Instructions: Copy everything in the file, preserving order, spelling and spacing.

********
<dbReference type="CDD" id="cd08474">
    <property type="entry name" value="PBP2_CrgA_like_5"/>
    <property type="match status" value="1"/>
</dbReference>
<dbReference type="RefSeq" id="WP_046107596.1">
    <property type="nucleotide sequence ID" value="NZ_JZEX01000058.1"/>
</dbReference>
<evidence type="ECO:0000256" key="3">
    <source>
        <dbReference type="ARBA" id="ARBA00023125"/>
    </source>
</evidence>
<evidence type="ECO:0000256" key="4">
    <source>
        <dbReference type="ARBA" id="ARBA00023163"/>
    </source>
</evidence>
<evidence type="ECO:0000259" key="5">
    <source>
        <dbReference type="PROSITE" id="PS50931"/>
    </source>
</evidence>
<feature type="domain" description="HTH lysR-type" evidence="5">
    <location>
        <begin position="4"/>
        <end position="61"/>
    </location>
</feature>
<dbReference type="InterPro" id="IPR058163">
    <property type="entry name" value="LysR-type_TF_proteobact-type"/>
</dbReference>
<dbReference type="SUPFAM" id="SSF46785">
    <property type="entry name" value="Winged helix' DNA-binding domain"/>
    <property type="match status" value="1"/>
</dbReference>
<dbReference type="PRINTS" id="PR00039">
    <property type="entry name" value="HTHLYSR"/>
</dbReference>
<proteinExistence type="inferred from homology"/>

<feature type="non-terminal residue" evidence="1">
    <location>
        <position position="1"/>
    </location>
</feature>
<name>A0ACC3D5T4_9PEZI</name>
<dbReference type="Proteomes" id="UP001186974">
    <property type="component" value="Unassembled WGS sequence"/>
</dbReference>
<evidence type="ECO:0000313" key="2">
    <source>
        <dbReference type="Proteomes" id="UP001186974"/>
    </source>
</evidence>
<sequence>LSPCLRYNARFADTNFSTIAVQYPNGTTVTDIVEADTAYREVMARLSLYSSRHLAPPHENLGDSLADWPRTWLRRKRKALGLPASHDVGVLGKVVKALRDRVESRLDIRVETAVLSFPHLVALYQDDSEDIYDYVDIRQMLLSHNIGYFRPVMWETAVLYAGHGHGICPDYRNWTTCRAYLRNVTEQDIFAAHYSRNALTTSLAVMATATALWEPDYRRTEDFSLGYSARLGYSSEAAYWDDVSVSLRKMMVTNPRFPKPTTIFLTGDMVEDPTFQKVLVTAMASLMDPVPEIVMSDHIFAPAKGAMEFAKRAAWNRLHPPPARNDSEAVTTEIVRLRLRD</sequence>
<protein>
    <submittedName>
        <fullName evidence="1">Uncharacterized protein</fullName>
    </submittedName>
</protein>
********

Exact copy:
<dbReference type="CDD" id="cd08474">
    <property type="entry name" value="PBP2_CrgA_like_5"/>
    <property type="match status" value="1"/>
</dbReference>
<dbReference type="RefSeq" id="WP_046107596.1">
    <property type="nucleotide sequence ID" value="NZ_JZEX01000058.1"/>
</dbReference>
<evidence type="ECO:0000256" key="3">
    <source>
        <dbReference type="ARBA" id="ARBA00023125"/>
    </source>
</evidence>
<evidence type="ECO:0000256" key="4">
    <source>
        <dbReference type="ARBA" id="ARBA00023163"/>
    </source>
</evidence>
<evidence type="ECO:0000259" key="5">
    <source>
        <dbReference type="PROSITE" id="PS50931"/>
    </source>
</evidence>
<feature type="domain" description="HTH lysR-type" evidence="5">
    <location>
        <begin position="4"/>
        <end position="61"/>
    </location>
</feature>
<dbReference type="InterPro" id="IPR058163">
    <property type="entry name" value="LysR-type_TF_proteobact-type"/>
</dbReference>
<dbReference type="SUPFAM" id="SSF46785">
    <property type="entry name" value="Winged helix' DNA-binding domain"/>
    <property type="match status" value="1"/>
</dbReference>
<dbReference type="PRINTS" id="PR00039">
    <property type="entry name" value="HTHLYSR"/>
</dbReference>
<proteinExistence type="inferred from homology"/>

<feature type="non-terminal residue" evidence="1">
    <location>
        <position position="1"/>
    </location>
</feature>
<name>A0ACC3D5T4_9PEZI</name>
<dbReference type="Proteomes" id="UP001186974">
    <property type="component" value="Unassembled WGS sequence"/>
</dbReference>
<evidence type="ECO:0000313" key="2">
    <source>
        <dbReference type="Proteomes" id="UP001186974"/>
    </source>
</evidence>
<sequence>LSPCLRYNARFADTNFSTIAVQYPNGTTVTDIVEADTAYREVMARLSLYSSRHLAPPHENLGDSLADWPRTWLRRKRKALGLPASHDVGVLGKVVKALRDRVESRLDIRVETAVLSFPHLVALYQDDSEDIYDYVDIRQMLLSHNIGYFRPVMWETAVLYAGHGHGICPDYRNWTTCRAYLRNVTEQDIFAAHYSRNALTTSLAVMATATALWEPDYRRTEDFSLGYSARLGYSSEAAYWDDVSVSLRKMMVTNPRFPKPTTIFLTGDMVEDPTFQKVLVTAMASLMDPVPEIVMSDHIFAPAKGAMEFAKRAAWNRLHPPPARNDSEAVTTEIVRLRLRD</sequence>
<protein>
    <submittedName>
        <fullName evidence="1">Uncharacterized protein</fullName>
    </submittedName>
</protein>